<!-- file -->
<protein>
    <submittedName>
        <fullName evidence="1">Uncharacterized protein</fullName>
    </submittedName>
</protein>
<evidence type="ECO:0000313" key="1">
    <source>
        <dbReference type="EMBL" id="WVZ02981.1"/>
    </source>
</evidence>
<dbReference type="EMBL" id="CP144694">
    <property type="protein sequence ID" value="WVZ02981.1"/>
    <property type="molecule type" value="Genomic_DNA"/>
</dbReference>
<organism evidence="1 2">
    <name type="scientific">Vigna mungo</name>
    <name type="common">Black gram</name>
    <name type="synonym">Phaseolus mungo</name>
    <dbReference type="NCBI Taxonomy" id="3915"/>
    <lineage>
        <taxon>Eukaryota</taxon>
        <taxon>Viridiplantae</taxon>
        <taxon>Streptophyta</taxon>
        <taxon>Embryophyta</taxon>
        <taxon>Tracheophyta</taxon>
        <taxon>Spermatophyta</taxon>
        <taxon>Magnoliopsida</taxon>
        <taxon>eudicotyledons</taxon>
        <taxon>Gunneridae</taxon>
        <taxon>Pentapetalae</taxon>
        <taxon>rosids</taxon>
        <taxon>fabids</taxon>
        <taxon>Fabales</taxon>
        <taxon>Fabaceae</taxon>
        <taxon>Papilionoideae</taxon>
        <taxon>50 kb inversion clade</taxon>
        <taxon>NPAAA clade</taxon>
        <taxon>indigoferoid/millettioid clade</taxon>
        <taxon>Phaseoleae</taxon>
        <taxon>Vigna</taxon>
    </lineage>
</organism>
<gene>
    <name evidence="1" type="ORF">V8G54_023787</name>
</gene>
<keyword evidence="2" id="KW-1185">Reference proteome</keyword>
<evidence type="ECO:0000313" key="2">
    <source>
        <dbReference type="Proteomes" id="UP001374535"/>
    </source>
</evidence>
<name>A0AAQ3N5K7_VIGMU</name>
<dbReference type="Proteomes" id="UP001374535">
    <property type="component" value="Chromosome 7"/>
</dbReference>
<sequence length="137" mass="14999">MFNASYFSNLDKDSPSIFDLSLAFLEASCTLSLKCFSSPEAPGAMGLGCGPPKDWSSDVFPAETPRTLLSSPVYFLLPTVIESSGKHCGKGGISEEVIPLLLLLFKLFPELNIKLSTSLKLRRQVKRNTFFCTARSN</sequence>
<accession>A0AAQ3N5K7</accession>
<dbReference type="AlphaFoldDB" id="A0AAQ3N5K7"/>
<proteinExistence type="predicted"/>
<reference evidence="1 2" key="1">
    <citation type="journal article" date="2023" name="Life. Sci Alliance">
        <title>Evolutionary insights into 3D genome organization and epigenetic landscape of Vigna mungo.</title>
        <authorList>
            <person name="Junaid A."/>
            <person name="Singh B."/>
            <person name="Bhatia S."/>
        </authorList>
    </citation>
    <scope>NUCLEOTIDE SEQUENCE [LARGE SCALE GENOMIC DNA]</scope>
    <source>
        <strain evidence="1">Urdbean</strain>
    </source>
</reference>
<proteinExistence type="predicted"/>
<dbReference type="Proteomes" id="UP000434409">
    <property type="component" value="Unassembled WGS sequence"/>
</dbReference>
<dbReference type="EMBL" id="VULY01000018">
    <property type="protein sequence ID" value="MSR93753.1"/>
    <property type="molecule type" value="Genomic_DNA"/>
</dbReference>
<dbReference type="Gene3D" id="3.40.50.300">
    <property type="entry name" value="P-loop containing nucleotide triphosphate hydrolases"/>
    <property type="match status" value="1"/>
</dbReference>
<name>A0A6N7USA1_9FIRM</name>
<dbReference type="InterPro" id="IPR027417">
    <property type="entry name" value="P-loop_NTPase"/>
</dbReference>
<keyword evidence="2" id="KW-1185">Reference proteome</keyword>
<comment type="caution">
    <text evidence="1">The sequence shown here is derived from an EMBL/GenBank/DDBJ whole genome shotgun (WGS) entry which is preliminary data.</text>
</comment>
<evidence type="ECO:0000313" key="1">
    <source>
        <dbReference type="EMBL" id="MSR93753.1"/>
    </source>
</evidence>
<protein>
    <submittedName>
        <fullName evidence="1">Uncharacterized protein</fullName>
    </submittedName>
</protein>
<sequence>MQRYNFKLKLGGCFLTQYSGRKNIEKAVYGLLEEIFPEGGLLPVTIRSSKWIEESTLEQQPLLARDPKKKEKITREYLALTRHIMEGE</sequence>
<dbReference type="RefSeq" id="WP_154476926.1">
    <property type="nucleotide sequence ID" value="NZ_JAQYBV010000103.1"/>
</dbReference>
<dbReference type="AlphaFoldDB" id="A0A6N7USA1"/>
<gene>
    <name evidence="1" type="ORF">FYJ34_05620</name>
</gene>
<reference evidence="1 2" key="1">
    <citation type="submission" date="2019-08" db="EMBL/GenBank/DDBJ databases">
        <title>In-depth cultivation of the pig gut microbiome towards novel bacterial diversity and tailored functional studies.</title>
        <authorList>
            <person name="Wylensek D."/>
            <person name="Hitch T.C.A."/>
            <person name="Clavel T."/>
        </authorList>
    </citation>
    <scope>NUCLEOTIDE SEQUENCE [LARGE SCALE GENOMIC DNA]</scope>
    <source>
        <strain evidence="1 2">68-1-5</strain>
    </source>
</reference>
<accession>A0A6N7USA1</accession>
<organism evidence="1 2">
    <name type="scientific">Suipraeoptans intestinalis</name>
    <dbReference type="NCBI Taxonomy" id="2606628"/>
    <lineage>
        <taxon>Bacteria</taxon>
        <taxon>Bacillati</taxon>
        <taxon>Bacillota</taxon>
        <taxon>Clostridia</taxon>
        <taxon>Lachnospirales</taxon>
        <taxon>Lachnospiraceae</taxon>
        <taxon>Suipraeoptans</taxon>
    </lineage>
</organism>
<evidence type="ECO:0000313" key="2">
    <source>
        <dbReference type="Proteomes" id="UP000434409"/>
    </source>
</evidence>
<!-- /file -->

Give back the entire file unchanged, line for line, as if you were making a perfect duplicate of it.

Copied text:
<protein>
    <submittedName>
        <fullName evidence="1">Uncharacterized protein</fullName>
    </submittedName>
</protein>
<evidence type="ECO:0000313" key="1">
    <source>
        <dbReference type="EMBL" id="WVZ02981.1"/>
    </source>
</evidence>
<dbReference type="EMBL" id="CP144694">
    <property type="protein sequence ID" value="WVZ02981.1"/>
    <property type="molecule type" value="Genomic_DNA"/>
</dbReference>
<organism evidence="1 2">
    <name type="scientific">Vigna mungo</name>
    <name type="common">Black gram</name>
    <name type="synonym">Phaseolus mungo</name>
    <dbReference type="NCBI Taxonomy" id="3915"/>
    <lineage>
        <taxon>Eukaryota</taxon>
        <taxon>Viridiplantae</taxon>
        <taxon>Streptophyta</taxon>
        <taxon>Embryophyta</taxon>
        <taxon>Tracheophyta</taxon>
        <taxon>Spermatophyta</taxon>
        <taxon>Magnoliopsida</taxon>
        <taxon>eudicotyledons</taxon>
        <taxon>Gunneridae</taxon>
        <taxon>Pentapetalae</taxon>
        <taxon>rosids</taxon>
        <taxon>fabids</taxon>
        <taxon>Fabales</taxon>
        <taxon>Fabaceae</taxon>
        <taxon>Papilionoideae</taxon>
        <taxon>50 kb inversion clade</taxon>
        <taxon>NPAAA clade</taxon>
        <taxon>indigoferoid/millettioid clade</taxon>
        <taxon>Phaseoleae</taxon>
        <taxon>Vigna</taxon>
    </lineage>
</organism>
<gene>
    <name evidence="1" type="ORF">V8G54_023787</name>
</gene>
<keyword evidence="2" id="KW-1185">Reference proteome</keyword>
<evidence type="ECO:0000313" key="2">
    <source>
        <dbReference type="Proteomes" id="UP001374535"/>
    </source>
</evidence>
<name>A0AAQ3N5K7_VIGMU</name>
<dbReference type="Proteomes" id="UP001374535">
    <property type="component" value="Chromosome 7"/>
</dbReference>
<sequence length="137" mass="14999">MFNASYFSNLDKDSPSIFDLSLAFLEASCTLSLKCFSSPEAPGAMGLGCGPPKDWSSDVFPAETPRTLLSSPVYFLLPTVIESSGKHCGKGGISEEVIPLLLLLFKLFPELNIKLSTSLKLRRQVKRNTFFCTARSN</sequence>
<accession>A0AAQ3N5K7</accession>
<dbReference type="AlphaFoldDB" id="A0AAQ3N5K7"/>
<proteinExistence type="predicted"/>
<reference evidence="1 2" key="1">
    <citation type="journal article" date="2023" name="Life. Sci Alliance">
        <title>Evolutionary insights into 3D genome organization and epigenetic landscape of Vigna mungo.</title>
        <authorList>
            <person name="Junaid A."/>
            <person name="Singh B."/>
            <person name="Bhatia S."/>
        </authorList>
    </citation>
    <scope>NUCLEOTIDE SEQUENCE [LARGE SCALE GENOMIC DNA]</scope>
    <source>
        <strain evidence="1">Urdbean</strain>
    </source>
</reference>
<proteinExistence type="predicted"/>
<dbReference type="Proteomes" id="UP000434409">
    <property type="component" value="Unassembled WGS sequence"/>
</dbReference>
<dbReference type="EMBL" id="VULY01000018">
    <property type="protein sequence ID" value="MSR93753.1"/>
    <property type="molecule type" value="Genomic_DNA"/>
</dbReference>
<dbReference type="Gene3D" id="3.40.50.300">
    <property type="entry name" value="P-loop containing nucleotide triphosphate hydrolases"/>
    <property type="match status" value="1"/>
</dbReference>
<name>A0A6N7USA1_9FIRM</name>
<dbReference type="InterPro" id="IPR027417">
    <property type="entry name" value="P-loop_NTPase"/>
</dbReference>
<keyword evidence="2" id="KW-1185">Reference proteome</keyword>
<comment type="caution">
    <text evidence="1">The sequence shown here is derived from an EMBL/GenBank/DDBJ whole genome shotgun (WGS) entry which is preliminary data.</text>
</comment>
<evidence type="ECO:0000313" key="1">
    <source>
        <dbReference type="EMBL" id="MSR93753.1"/>
    </source>
</evidence>
<protein>
    <submittedName>
        <fullName evidence="1">Uncharacterized protein</fullName>
    </submittedName>
</protein>
<sequence>MQRYNFKLKLGGCFLTQYSGRKNIEKAVYGLLEEIFPEGGLLPVTIRSSKWIEESTLEQQPLLARDPKKKEKITREYLALTRHIMEGE</sequence>
<dbReference type="RefSeq" id="WP_154476926.1">
    <property type="nucleotide sequence ID" value="NZ_JAQYBV010000103.1"/>
</dbReference>
<dbReference type="AlphaFoldDB" id="A0A6N7USA1"/>
<gene>
    <name evidence="1" type="ORF">FYJ34_05620</name>
</gene>
<reference evidence="1 2" key="1">
    <citation type="submission" date="2019-08" db="EMBL/GenBank/DDBJ databases">
        <title>In-depth cultivation of the pig gut microbiome towards novel bacterial diversity and tailored functional studies.</title>
        <authorList>
            <person name="Wylensek D."/>
            <person name="Hitch T.C.A."/>
            <person name="Clavel T."/>
        </authorList>
    </citation>
    <scope>NUCLEOTIDE SEQUENCE [LARGE SCALE GENOMIC DNA]</scope>
    <source>
        <strain evidence="1 2">68-1-5</strain>
    </source>
</reference>
<accession>A0A6N7USA1</accession>
<organism evidence="1 2">
    <name type="scientific">Suipraeoptans intestinalis</name>
    <dbReference type="NCBI Taxonomy" id="2606628"/>
    <lineage>
        <taxon>Bacteria</taxon>
        <taxon>Bacillati</taxon>
        <taxon>Bacillota</taxon>
        <taxon>Clostridia</taxon>
        <taxon>Lachnospirales</taxon>
        <taxon>Lachnospiraceae</taxon>
        <taxon>Suipraeoptans</taxon>
    </lineage>
</organism>
<evidence type="ECO:0000313" key="2">
    <source>
        <dbReference type="Proteomes" id="UP000434409"/>
    </source>
</evidence>